Whew. The Thanksgiving weekend is over. I don't know about you, but I found it hard to pull myself out of bed this morning. After all the turkey, shopping and family get-togethers, I could use another day off. Plus, the weather has turned cold, and giving up my cozy spot under the blankets is an act of will power. My house is stuck in the in-between state of half Christmas, half Thanksgiving. I haven't yet taken down all of the fall decorations, but I've put up a few of the Christmas ones. The tree is up, but so is our Thanksgiving wall. I have a gigantic Joy sitting on my mantel, but there's a scarecrow in my kitchen. The Christmas lights are lighting up the night sky, but my girls still have pumpkins on their doors.
This week, I'll slowly switch over the decorations to all Christmas, but I think sometimes we also get stuck in the in-between during this season of the year. While Christmas is a holiday filled with joy and celebration, it's also often a season of mixed emotions.
This is the time of year when we miss most the family members who aren't here. Whether they are in a different part of the country or they have died or may even be deployed in harm's way, Christmas is when their absence hits home the most. We know we should enjoy the season. We should make the holiday special for our kids. But some days it's tough because we really don't feel that way. We simply feel sad, and we miss our loved ones. We're stuck in that place in between joy and sadness.
If your family is experiencing the emptiness left by a death, an illness or a famly member separated by distance, don't just ignore it and act like it doesn't matter. If that person was special to you, then your kids are probably feeling the loss, too. Take some time to acknowledge the feelings and to know that, yes, this Christmas will be different. It will feel different. There may be tears. And that's OK.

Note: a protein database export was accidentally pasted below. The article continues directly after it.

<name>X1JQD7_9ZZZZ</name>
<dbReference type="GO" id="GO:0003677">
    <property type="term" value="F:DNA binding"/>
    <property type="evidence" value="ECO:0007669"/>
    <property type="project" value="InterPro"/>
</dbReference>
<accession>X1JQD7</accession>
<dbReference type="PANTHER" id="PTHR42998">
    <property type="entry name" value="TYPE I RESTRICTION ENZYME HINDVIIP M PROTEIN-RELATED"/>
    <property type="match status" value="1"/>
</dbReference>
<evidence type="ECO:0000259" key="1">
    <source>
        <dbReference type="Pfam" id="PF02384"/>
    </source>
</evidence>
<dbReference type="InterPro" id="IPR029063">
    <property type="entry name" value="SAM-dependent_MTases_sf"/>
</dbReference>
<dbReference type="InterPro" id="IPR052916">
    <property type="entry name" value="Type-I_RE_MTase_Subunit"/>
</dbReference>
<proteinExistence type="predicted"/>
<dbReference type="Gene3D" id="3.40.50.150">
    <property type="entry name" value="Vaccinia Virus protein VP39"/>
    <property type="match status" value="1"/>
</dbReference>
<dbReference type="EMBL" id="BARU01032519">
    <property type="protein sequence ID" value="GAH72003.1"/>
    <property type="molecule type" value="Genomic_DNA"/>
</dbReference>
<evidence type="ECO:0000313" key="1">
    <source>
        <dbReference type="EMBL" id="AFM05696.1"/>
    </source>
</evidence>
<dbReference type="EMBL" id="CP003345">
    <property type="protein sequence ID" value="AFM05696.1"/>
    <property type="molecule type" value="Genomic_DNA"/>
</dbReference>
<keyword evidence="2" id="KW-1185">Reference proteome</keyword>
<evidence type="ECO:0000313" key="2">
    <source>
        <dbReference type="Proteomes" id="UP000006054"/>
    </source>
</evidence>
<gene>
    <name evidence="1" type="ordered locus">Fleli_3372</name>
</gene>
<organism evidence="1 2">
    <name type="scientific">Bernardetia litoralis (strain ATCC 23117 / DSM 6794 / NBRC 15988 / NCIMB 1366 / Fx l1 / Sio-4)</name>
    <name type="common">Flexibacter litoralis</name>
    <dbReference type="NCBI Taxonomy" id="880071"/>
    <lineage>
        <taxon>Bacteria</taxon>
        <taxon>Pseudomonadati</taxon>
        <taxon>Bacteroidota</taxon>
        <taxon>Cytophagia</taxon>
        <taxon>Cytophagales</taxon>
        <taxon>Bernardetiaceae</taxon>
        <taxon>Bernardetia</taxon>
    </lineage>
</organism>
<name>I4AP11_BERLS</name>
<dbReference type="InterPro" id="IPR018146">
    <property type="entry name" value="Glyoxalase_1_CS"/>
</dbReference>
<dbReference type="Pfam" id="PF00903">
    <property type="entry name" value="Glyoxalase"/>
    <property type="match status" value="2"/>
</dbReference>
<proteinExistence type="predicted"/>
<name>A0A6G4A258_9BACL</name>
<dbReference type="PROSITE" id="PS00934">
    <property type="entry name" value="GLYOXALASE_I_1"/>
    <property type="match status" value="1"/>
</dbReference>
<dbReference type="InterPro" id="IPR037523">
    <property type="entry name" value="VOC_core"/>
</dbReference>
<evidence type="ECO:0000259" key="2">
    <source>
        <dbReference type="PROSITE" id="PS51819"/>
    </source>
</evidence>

Help your kids understand it's OK to feel sad, even though it's Christmas.
- Talk with your kids about the person you are missing. Don't act like they didn't exist or that everything will be the same. Be honest with your kids about how you are feeling about the situation. It's fine for your kids to see you being sad. It gives them permission to be sad, too.
- Remember the good stuff. Share the happy memories of holidays past when that special person was around. Remember the time Uncle George dropped the cranberries at dinner. Or the time Grandpa tried to play Wii and threw the remote at the TV. Amidst the sadness, you may find laughter.
- Remind your kids that God is the great Comforter. He knows what it is to be sad -- after all, His Son died. God's comfort is even a reason for joy. Isaiah 19:13 says "Shout for joy, you heavens; rejoice, you earth; burst into song, you mountains! For the LORD comforts his people and will have compassion on his afflicted ones."
So, if your family is caught in the in-between -- that place between joy and sadness -- this Christmas season, acknowledge it. Remember the person you miss. And reach out to God and each other for comfort. This Christmas will feel different, but you can still find joy in the birth of Jesus.